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07.11.2008 Congo

DR Congo accuses UN over killings

By GNA
DR Congo accuses UN over killings

The Democratic Republic of Congo has accused UN peacekeepers of failing to stop rebel troops killing civilians in the east of the country.

"People are being slaughtered and [UN peacekeepers] did nothing," a spokesman for President Joseph Kabila said.

The comments came as regional leaders met UN Secretary General Ban Ki-Moon in Kenya for crisis talks.

There were also reports that fresh fighting has broken out between rebels and government troops north of Goma.

Congolese rebels have been fighting government troops in eastern Congo since August, causing tens of thousands of civilians to flee.

The summit in Nairobi will be a diplomatic banging together of heads to avoid the fighting escalating into a regional conflict, says the BBC's Karen Allen.

Mr Ban's aim is to get a peace deal which was signed earlier this year back on track.

Rebel leader General Laurent Nkunda is not attending the talks, but he is in contact with the UN and other delegates at the summit.

'Killed by guns'

Congolese army General Vainqueur Mayala, the head of government forces in North Kivu province, told the Reuters news agency that there had been a "clash" between his troops and rebels loyal to Gen Nkunda near a refugee camp in Kibati on Friday.

Thousands fled towards Goma when the mortar and small arms fire broke out, a reporter for Agence France Presse said.

Meanwhile, the UN said it was investigating reports that rebels led by General Nkunda had killed civilians in their homes in the eastern town of Kiwanja.

At least 12 bodies were found in the town, which was retaken by rebels loyal to him earlier this week.

"They knocked on the doors, when the people opened, they killed them with their guns," said Simo Bramporiki, whose wife and child were killed during the night.

One woman showed journalists the bodies of five men inside her house, one of them her husband, and two more lying outside.

Gen Nkunda claimed his fighters, who have also seized control of the town of Nyanzale, about 80km (50 miles) north-west of Goma, had attacked armed pro-government militia.

However, reports say there was nothing to indicate the men, most of whom were wearing civilian clothing, were fighters.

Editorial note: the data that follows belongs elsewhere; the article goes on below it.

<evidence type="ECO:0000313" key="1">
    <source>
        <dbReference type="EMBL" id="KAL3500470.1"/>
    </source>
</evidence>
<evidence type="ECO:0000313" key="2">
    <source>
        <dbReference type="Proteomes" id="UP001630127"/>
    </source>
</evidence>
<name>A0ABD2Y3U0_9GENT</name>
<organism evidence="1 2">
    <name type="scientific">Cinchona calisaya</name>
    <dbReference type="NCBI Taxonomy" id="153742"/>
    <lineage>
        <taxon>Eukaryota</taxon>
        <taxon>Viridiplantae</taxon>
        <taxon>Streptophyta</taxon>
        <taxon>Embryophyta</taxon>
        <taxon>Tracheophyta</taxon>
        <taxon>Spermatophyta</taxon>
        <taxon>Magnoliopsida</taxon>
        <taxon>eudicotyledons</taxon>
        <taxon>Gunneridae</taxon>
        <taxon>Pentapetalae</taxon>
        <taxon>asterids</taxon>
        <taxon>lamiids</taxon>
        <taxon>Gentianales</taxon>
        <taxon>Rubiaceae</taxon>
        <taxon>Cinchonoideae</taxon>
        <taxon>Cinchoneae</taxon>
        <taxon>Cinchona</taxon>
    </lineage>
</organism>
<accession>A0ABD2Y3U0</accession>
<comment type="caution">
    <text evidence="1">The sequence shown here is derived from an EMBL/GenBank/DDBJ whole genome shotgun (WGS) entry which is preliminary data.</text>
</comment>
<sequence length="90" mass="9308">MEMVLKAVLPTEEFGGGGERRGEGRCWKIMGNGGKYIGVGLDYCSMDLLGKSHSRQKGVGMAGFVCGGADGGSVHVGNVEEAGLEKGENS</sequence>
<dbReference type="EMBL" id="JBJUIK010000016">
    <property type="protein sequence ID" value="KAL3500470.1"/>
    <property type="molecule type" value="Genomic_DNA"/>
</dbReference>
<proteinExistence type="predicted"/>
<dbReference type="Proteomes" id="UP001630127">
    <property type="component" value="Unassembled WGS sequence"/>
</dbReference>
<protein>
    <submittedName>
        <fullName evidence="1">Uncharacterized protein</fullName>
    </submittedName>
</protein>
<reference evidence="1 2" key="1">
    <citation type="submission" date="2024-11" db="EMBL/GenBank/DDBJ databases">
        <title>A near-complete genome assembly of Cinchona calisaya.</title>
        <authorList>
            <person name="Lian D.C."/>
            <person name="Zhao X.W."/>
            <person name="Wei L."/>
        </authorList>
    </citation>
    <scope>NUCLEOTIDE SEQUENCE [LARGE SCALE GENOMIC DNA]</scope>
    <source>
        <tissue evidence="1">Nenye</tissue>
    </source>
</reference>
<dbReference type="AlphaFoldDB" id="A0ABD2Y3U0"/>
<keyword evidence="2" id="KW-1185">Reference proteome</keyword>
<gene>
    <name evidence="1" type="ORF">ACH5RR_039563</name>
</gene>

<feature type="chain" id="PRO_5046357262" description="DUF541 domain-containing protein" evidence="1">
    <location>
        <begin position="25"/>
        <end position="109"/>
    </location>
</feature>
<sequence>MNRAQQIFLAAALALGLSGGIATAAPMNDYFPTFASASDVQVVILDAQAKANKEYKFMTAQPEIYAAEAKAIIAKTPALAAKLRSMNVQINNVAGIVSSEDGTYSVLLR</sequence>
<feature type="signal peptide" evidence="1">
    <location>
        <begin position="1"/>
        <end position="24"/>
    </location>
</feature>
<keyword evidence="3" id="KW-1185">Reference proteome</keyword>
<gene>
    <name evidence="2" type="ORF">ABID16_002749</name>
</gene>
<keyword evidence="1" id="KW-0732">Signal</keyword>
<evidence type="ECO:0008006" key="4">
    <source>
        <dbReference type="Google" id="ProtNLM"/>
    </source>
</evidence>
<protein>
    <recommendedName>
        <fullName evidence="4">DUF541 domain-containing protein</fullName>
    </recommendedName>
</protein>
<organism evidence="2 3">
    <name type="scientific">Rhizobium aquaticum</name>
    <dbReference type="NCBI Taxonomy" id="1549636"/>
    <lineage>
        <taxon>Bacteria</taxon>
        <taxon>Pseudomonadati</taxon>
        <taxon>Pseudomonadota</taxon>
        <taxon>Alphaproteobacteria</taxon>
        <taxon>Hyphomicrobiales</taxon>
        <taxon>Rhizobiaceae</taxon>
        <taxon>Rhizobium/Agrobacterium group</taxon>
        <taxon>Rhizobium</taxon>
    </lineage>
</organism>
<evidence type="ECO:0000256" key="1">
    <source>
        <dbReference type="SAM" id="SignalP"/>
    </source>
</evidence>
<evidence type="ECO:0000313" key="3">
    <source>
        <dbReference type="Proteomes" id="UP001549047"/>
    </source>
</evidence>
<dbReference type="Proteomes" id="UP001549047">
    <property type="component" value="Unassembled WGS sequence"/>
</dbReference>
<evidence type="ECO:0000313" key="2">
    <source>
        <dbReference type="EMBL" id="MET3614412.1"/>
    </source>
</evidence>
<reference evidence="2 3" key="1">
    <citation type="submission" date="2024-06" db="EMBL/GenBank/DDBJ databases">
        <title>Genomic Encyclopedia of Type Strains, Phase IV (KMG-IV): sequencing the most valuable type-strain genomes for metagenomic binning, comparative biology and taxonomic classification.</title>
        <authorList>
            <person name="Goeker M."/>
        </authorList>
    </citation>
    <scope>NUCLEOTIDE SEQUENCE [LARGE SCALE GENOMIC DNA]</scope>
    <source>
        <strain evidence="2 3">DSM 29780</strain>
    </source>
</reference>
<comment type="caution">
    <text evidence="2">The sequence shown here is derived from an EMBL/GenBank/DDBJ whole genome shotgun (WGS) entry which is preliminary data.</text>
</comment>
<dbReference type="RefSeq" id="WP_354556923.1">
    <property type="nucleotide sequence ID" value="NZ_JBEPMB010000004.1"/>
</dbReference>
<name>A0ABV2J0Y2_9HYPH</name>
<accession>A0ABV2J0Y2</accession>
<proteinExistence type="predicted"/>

A spokesman for the UN in DR Congo, Madnodje Mounoubai, told the BBC that the UN was doing its best to help civilians, but that peacekeepers could not fire at rebels when they were surrounded by civilians.

The Congolese government has refused to negotiate with Gen Nkunda, calling him a terrorist.

He says he is fighting to protect his Tutsi community from attack by Rwandan Hutu rebels, who fled to Congo after the 1994 genocide.

The Congolese government has often promised to stop Hutu forces from using its territory, but has not done so.

For its part, the Congolese government accuses Rwanda trying to destabilise it of by backing the rebels, which Rwanda denies.

Gen Nkunda also objects to government plans for foreign involvement in exploiting the country's vast mineral wealth.

Correspondents say a ceasefire around Goma appears to be holding, but the latest clashes have sparked fears the rebels could follow through on their threat to attack the city.

Tens of thousands of people have sought refuge there.

Meanwhile, Rwandan President Paul Kagame has blamed the international community for failing to address what he says are the root causes of the crisis, despite channelling tens of millions of dollars into the region.

He said the real reason for the crisis was what he described as the weak leadership of the Congolese government, which had failed to disarm Hutu rebels.

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